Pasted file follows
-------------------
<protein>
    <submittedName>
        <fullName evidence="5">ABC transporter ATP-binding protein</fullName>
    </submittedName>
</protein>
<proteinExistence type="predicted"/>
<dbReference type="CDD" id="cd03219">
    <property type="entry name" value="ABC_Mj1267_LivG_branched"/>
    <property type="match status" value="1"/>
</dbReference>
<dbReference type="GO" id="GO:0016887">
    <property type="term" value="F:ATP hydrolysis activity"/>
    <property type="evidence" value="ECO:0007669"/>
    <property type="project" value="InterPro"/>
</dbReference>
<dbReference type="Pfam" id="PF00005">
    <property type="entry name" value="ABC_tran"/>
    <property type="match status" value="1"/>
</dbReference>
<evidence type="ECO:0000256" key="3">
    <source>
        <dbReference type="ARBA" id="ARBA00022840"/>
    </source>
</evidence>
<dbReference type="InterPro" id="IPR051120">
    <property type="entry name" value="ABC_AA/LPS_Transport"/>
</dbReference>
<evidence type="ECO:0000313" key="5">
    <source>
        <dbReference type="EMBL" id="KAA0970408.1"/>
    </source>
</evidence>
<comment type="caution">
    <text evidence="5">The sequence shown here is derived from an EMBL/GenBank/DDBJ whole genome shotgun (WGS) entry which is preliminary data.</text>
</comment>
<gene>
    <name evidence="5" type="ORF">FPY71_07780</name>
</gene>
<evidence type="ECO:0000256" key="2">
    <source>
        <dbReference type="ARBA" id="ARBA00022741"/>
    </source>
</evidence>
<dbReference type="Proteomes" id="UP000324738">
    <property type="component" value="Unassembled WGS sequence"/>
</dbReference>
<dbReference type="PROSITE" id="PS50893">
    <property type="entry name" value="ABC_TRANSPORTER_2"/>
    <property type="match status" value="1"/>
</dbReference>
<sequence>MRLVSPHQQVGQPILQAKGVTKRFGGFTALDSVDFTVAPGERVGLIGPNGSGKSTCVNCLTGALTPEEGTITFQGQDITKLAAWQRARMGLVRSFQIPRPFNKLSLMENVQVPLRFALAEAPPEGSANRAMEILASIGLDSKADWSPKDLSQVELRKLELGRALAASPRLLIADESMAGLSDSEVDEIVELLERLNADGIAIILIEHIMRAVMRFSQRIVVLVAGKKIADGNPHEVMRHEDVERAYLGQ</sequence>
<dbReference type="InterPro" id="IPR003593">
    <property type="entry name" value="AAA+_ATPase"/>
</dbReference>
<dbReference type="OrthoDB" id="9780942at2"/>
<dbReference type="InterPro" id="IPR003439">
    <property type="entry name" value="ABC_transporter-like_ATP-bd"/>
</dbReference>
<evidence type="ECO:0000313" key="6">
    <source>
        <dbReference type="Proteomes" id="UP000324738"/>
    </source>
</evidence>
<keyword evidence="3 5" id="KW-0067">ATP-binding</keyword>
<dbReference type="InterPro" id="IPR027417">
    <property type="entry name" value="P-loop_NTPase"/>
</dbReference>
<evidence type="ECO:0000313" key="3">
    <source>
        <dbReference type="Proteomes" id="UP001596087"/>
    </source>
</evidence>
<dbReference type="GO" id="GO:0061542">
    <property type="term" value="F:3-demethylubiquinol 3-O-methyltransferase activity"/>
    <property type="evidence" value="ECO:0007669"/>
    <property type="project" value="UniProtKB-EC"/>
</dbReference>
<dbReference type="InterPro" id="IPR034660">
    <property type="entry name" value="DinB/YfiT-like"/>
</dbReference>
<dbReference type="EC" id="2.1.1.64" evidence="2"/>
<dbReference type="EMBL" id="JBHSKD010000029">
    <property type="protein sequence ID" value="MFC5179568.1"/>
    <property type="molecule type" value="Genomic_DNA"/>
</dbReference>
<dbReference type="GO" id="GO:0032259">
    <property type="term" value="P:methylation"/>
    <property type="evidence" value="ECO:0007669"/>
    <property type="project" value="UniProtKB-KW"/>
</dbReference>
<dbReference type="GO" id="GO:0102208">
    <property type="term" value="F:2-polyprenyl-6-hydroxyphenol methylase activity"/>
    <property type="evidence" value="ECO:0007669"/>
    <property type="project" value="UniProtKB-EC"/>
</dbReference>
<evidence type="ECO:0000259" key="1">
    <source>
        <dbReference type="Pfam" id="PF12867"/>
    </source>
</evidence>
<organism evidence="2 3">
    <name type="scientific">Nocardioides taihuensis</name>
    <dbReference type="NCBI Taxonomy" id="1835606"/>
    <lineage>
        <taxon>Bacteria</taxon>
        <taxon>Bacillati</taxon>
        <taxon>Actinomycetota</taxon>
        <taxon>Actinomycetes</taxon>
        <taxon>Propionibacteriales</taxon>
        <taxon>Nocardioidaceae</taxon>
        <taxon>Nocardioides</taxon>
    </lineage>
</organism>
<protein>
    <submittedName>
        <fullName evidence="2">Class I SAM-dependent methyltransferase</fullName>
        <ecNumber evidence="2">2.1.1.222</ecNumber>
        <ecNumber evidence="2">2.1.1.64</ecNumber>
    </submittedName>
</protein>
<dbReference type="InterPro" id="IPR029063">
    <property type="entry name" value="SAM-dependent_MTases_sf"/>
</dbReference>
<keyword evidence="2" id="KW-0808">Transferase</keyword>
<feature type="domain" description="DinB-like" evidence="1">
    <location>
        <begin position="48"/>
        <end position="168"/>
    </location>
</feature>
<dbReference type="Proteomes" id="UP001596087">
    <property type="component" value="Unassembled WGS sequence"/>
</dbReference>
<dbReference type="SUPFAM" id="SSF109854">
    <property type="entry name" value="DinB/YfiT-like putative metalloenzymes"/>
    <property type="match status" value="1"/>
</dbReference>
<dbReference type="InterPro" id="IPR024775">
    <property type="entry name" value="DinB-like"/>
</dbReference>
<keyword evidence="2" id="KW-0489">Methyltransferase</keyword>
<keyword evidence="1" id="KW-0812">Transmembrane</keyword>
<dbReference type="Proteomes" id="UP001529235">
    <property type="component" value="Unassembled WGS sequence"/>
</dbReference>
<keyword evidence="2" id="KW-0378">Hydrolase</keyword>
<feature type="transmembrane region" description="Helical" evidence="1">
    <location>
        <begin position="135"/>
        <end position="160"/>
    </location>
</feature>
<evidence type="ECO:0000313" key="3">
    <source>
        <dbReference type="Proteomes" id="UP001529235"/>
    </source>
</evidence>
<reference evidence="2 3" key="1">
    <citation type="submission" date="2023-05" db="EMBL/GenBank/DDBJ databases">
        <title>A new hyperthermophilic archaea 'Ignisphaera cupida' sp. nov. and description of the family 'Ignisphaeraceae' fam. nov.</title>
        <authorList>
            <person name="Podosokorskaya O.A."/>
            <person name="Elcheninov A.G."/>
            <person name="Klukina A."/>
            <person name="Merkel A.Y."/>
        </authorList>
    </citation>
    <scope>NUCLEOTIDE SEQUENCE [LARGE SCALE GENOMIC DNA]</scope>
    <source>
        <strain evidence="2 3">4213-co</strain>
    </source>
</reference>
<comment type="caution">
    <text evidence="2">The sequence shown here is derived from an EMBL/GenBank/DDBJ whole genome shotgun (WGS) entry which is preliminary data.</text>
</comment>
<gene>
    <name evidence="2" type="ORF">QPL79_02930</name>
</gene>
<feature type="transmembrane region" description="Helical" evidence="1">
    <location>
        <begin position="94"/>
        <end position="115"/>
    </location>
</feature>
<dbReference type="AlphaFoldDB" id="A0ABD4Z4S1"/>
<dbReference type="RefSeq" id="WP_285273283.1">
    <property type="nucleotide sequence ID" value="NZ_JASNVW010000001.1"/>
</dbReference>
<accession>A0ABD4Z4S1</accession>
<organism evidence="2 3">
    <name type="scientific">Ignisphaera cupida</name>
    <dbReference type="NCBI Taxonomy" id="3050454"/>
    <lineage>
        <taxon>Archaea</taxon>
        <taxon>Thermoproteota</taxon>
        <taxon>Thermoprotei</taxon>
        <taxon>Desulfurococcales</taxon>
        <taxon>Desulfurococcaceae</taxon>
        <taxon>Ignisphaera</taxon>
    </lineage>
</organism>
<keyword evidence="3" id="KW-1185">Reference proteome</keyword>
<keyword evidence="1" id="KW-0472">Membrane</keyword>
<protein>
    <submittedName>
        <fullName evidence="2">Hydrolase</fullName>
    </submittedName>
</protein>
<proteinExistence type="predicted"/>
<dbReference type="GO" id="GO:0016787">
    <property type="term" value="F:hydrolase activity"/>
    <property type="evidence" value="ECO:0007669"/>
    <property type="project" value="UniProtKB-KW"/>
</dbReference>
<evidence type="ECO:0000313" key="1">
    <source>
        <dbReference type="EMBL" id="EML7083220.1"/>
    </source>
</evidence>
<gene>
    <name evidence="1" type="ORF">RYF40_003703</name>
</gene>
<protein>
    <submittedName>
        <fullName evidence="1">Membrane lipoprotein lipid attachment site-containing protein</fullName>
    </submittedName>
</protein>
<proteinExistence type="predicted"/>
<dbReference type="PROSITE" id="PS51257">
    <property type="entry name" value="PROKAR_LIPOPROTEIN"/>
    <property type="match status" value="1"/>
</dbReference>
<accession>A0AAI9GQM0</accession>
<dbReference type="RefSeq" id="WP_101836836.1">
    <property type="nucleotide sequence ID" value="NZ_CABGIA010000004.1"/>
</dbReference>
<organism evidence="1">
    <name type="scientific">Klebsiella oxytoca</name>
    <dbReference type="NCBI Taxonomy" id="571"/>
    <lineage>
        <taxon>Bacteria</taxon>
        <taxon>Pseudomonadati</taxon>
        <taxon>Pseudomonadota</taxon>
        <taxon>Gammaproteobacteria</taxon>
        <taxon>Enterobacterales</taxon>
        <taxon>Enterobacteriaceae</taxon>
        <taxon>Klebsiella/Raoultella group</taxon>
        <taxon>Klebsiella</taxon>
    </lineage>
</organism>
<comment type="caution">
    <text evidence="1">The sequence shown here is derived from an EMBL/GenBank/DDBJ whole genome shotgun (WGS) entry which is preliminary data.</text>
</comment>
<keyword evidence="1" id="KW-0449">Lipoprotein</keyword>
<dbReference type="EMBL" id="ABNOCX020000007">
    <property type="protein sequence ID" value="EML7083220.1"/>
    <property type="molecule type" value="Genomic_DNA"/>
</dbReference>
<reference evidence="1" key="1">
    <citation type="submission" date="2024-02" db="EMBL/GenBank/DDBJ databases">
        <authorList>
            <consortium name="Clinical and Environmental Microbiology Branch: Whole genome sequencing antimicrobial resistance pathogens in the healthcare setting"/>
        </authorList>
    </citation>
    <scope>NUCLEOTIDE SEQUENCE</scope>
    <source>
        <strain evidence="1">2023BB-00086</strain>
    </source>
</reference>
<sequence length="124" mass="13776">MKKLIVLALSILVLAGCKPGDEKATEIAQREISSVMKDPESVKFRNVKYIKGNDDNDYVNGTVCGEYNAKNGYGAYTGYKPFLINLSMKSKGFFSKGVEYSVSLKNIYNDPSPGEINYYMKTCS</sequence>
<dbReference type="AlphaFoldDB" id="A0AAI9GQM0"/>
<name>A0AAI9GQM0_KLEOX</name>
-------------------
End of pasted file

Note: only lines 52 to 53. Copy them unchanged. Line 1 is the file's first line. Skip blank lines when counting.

<dbReference type="InterPro" id="IPR003593">
    <property type="entry name" value="AAA+_ATPase"/>